For many observers of the local plan process, the North Essex Garden Communities have represented a benchmark. The 3-community scheme has been in process for some years and is backed by the Government. And yet when submitted to the planning inspector in 2018 the whole grand endeavour has spectacularly failed, at least for the time being.
The reasons for the failure and the kind of arrogance encountered by those opposing NEGC are similar in many ways to that being encountered in other parts of Essex, and further afield; not least by the groups opposing the Uttlesford District Council plan to build three new communities.
StopNUtown (opposing North Uttlesford Garden Community) has a good and mutually helpful relationship with CAUSE, the principle campaigning body opposing NEGC. Their’s was a forensic and thorough exposure of the poor evidence in support of NEGC, which ironically is far more detailed than that UDC is intending to put before the Planning Inspector.
PRESS RELEASE – Inspector’s sends North Essex Garden Communities back to the drawing board
CAUSE welcomes last week’s letter from the Planning Inspector about the North Essex Garden Communities Plan. In the letter Mr Roger Clews raises a number of problems with the Plan, concluding that it is unsound, and that the proposals have not been shown to have a reasonable prospect of being viably developed.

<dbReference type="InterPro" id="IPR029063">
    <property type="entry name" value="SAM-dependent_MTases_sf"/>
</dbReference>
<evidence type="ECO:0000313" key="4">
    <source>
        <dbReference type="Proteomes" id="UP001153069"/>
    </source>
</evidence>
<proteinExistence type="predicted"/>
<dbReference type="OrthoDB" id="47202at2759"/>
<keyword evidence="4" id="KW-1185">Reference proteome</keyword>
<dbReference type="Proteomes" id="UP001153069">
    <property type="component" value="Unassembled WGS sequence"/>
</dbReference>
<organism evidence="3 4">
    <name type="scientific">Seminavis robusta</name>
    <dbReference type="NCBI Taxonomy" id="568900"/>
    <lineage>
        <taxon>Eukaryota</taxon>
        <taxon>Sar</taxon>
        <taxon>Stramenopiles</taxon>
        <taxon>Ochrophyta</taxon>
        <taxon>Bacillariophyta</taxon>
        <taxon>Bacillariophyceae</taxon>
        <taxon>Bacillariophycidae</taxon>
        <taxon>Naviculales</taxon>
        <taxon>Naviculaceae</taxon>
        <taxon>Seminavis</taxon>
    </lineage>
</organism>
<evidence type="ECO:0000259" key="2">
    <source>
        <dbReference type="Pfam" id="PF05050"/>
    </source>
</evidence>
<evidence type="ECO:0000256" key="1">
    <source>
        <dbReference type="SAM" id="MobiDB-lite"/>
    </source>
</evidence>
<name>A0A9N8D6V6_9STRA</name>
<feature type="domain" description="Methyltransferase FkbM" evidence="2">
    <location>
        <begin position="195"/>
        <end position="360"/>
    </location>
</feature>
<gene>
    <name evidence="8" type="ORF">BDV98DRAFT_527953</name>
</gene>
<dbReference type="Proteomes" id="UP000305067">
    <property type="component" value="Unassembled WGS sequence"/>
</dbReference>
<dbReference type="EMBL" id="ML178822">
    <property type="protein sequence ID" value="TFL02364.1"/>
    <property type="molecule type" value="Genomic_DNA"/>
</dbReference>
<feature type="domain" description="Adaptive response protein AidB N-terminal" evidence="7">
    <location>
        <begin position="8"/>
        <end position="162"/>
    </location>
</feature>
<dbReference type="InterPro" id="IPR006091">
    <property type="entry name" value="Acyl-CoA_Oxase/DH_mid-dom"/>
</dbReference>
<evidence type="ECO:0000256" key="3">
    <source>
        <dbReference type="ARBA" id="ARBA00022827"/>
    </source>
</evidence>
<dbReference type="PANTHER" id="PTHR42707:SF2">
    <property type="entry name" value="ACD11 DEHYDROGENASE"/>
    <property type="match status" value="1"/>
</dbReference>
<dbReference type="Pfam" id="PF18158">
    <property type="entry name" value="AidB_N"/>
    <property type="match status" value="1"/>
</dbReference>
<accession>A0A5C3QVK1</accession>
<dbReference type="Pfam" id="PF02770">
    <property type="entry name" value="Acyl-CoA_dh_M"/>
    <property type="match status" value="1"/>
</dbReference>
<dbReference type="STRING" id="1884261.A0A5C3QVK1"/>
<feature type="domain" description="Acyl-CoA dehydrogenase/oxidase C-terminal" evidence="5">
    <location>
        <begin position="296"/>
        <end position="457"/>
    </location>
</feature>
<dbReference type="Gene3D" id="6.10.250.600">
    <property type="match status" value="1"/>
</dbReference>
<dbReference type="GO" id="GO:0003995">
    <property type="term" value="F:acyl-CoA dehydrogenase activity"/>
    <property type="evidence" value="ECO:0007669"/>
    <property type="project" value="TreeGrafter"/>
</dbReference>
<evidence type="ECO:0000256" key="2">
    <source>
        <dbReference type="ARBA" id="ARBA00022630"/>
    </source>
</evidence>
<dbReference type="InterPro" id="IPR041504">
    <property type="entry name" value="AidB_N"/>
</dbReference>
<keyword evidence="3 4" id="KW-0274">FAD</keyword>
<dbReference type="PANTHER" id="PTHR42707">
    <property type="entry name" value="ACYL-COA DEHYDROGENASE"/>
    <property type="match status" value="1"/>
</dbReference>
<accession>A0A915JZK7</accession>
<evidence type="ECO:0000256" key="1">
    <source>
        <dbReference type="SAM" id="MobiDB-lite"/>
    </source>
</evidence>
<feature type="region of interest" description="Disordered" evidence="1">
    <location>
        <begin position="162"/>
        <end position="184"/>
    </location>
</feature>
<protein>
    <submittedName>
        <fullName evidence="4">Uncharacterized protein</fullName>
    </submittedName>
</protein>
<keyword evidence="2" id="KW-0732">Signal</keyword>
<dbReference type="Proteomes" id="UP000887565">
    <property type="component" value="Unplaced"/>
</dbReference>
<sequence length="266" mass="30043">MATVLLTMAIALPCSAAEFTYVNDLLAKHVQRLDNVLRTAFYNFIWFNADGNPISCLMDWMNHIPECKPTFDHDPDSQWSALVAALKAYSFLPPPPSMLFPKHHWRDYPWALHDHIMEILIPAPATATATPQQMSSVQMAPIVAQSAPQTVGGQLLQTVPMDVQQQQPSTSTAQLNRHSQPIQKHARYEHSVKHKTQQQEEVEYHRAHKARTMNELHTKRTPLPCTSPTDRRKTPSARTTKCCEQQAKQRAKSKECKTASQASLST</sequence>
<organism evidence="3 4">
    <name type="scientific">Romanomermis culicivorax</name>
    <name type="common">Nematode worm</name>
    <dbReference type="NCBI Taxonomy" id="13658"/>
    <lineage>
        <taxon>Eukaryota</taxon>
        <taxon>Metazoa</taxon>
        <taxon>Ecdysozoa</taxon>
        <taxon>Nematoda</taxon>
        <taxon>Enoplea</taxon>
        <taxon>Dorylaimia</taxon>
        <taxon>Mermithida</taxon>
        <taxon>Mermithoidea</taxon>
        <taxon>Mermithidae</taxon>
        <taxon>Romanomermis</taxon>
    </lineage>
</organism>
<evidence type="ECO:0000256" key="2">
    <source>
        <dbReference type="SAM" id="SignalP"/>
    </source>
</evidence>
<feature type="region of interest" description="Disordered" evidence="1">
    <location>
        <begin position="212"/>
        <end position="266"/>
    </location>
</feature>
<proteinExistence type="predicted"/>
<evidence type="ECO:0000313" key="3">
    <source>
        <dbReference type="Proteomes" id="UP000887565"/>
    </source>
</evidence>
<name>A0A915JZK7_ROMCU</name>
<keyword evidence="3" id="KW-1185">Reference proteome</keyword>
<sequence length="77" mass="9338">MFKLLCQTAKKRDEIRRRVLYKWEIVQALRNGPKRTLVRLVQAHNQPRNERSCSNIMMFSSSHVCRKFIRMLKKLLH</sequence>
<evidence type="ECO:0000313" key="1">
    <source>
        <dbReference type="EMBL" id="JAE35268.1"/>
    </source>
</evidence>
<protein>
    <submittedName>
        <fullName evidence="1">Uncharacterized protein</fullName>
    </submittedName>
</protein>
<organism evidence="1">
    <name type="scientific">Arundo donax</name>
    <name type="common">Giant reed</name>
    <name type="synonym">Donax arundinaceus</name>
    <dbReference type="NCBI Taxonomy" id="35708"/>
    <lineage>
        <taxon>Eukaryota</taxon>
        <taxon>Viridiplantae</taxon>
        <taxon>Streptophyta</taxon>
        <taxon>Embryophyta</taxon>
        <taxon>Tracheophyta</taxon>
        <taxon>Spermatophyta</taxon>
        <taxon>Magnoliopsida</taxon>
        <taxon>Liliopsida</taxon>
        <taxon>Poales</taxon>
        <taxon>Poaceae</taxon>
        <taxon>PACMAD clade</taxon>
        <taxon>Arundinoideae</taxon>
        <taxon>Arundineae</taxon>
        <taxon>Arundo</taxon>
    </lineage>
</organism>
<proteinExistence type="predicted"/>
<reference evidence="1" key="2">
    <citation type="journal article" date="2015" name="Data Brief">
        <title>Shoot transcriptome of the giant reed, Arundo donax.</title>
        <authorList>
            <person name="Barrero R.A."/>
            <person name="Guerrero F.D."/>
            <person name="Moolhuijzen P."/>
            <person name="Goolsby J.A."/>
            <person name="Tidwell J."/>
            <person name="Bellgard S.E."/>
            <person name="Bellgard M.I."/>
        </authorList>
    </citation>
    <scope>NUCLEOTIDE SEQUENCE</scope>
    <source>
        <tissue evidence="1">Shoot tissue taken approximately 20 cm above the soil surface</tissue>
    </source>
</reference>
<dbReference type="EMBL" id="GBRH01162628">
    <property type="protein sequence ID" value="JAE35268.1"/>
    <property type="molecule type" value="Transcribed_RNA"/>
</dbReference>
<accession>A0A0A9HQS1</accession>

The letter highlights shortcomings including:
- Failings in the sustainability appraisal which may breach legal requirements;
- Major flaws in the viability appraisal of the proposals, including failure to deal adequately with transport infrastructure costs, land purchase and interest or contingency allowance;
- Failure to include details of employment land or floor-space;
- Conclusions over deliverability of affordable housing which cannot be relied upon;
- Uncertainties about trunk road improvements, such that no firm view of feasibility of West Tey or West of Braintree can yet be made;
- Over-ambitious targets for modal-shift and no feasibility study or costing of mass rapid transit options;
CAUSE’s Secretary, Rosie Pearson, said, “We welcome the Inspector’s recommendation that a new and objective evaluation of strategic options for growth is carried out. We are also delighted that Mr Clews has recommended that the authorities should work with CAUSE. But we are extremely disappointed by the authorities’ refusal to acknowledge the serious shortcomings of their Plans, as revealed in the Inspector’s letter. This approach is a continuation of their refusal to accept evidence that is placed in front of them. £4m of tax-payers’ money has been wasted on the garden communities project.”
“This is not something that can be resolved with a bit of extra work. The Inspector has told the councils to go back to square one.”
“CAUSE has built wide-ranging links with local community groups, Neighbourhood Planning groups and local experts in a variety of relevant fields. With respect to ‘West Tey’ alone, we have a support base of 8,500 people. We believe that we are in a strong position to bring together local voices to help the authorities to create a good local plan. We hope that the north Essex authority council leaders will meet with us at the earliest opportunity.”